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Painting dreams with a ballpen from a wheelchair

Delhi,Art/Culture/Books, Wed, 02 May 2012 IANS

New Delhi, May 2 (IANS) He is 37 and a warrior in a wheelchair with a sword that etches his imagination on paper in sharp lines.


Physically-challenged C.V. Surendran's sword is the humble ballpoint pen, a tool that doubles as the paint brush and pencil for his intricate drawings of landscapes, figures, birds and Lord Ganesha.



Surendran, a native of Kerala, is perhaps the only known artist in India who paints complex landscapes with figures, animals, textured surfaces, tonal variations and light-shade interplay in six basic colours with ballpoint pens.



Senior Delhi-based artist H.S.Sharma, who was known to paint with ballpens, died in October last year.



Surendran uses his fingers to smudge the strokes into layered shades of colours to give his figures a three-dimensional volume.



'I cannot use any other medium than the ball point pen because I am confined to the wheel chair. I cannot move. I have to place a board on my lap with the paper and draw with a ball-point pen because it exercises my fingers and keeps them mobile. I have no use of my feet,' the artist told IANS here.



Surendran's week-long solo exhibition, 'Feathers of Phoenix', opened at the Lalit Kala Akademi in the capital Tuesday.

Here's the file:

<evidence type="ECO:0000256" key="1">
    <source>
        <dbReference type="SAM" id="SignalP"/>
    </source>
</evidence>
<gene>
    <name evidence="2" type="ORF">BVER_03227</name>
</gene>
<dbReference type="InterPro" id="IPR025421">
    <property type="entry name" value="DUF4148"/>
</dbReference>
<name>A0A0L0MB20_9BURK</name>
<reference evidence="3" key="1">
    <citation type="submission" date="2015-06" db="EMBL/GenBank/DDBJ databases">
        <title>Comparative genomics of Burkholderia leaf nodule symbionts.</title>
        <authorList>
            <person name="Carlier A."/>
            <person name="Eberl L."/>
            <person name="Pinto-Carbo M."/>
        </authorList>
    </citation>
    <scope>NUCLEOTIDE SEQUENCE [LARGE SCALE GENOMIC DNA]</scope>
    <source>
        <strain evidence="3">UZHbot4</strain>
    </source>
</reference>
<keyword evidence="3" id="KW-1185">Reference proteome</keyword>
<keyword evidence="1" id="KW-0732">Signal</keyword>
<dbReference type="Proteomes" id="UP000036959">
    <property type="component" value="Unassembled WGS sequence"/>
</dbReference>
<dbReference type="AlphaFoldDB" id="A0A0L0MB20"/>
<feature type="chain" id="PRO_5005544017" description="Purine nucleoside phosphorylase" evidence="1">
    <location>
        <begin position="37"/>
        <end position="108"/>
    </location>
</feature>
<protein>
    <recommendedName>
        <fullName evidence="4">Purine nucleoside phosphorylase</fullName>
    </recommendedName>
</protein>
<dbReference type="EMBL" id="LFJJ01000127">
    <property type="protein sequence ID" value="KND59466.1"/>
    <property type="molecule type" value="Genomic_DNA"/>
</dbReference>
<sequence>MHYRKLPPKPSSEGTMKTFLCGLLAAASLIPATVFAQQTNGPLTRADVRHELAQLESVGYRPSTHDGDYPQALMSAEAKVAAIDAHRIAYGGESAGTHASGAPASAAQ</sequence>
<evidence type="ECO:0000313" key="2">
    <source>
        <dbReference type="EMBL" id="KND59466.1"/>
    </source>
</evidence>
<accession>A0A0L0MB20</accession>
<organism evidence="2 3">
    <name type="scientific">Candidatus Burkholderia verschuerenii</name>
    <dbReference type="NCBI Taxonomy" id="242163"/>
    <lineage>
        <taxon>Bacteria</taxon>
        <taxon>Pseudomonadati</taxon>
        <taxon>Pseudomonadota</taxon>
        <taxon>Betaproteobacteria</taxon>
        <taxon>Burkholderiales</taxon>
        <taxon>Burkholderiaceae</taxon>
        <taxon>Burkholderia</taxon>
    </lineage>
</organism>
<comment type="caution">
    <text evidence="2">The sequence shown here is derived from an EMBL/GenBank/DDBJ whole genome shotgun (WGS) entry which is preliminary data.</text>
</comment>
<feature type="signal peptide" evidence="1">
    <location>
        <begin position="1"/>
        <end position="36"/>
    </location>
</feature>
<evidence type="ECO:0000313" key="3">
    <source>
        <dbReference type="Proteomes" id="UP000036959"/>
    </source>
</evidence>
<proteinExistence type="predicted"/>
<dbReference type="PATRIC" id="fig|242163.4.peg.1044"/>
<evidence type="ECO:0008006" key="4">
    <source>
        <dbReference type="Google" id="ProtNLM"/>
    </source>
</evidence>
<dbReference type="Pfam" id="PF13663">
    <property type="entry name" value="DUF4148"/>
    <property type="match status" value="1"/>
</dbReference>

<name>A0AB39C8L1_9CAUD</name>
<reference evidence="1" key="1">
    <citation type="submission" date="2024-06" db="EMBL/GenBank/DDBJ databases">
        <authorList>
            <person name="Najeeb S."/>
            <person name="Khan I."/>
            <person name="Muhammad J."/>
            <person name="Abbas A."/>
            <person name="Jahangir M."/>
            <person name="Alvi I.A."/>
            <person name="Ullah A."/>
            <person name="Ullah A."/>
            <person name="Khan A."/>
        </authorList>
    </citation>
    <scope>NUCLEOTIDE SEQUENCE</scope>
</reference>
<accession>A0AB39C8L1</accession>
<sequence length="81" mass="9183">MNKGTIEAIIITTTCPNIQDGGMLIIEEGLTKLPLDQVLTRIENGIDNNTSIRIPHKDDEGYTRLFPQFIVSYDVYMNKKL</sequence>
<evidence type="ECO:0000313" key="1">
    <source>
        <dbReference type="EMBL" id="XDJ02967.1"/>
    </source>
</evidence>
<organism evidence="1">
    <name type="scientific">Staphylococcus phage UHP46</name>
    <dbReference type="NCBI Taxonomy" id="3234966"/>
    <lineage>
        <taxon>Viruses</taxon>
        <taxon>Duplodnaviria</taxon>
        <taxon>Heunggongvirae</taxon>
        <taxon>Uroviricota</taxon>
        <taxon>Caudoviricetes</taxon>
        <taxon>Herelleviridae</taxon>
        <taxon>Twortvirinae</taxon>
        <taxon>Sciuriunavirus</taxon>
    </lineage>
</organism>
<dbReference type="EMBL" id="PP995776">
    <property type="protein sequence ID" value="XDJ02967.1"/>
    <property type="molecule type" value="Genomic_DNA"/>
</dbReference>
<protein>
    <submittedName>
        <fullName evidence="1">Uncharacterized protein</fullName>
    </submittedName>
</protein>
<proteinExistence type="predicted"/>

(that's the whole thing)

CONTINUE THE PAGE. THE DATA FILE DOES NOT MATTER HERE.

The artist said a paralytic physical condition that hinders movement kept him bed-ridden for three years in his late teens.



'It was then that I started drawing to overcome loneliness. In the last 20 years, I have acquired complete mastery over my practise and use the ball point pen as a brush,' the self-taught artist said.



Art has been the therapeutic process in the artist's life.



'As I drew, I was filled with confidence. It healed me,' he said.



Surendran's style is a combination of simple picture book illustration and cubism that stands out for its empty white spaces, sparse use of colour and control over the line.



'I paint from my imagination because I cannot go out of home. The television inspires me to draw new images,' he said.



Each painting takes nearly two months of hard finger work and is painful, the artist said.



Surendran, who has exhibited three times in Mumbai, survives by selling his art. He has been awarded by the Kerala government for his art.



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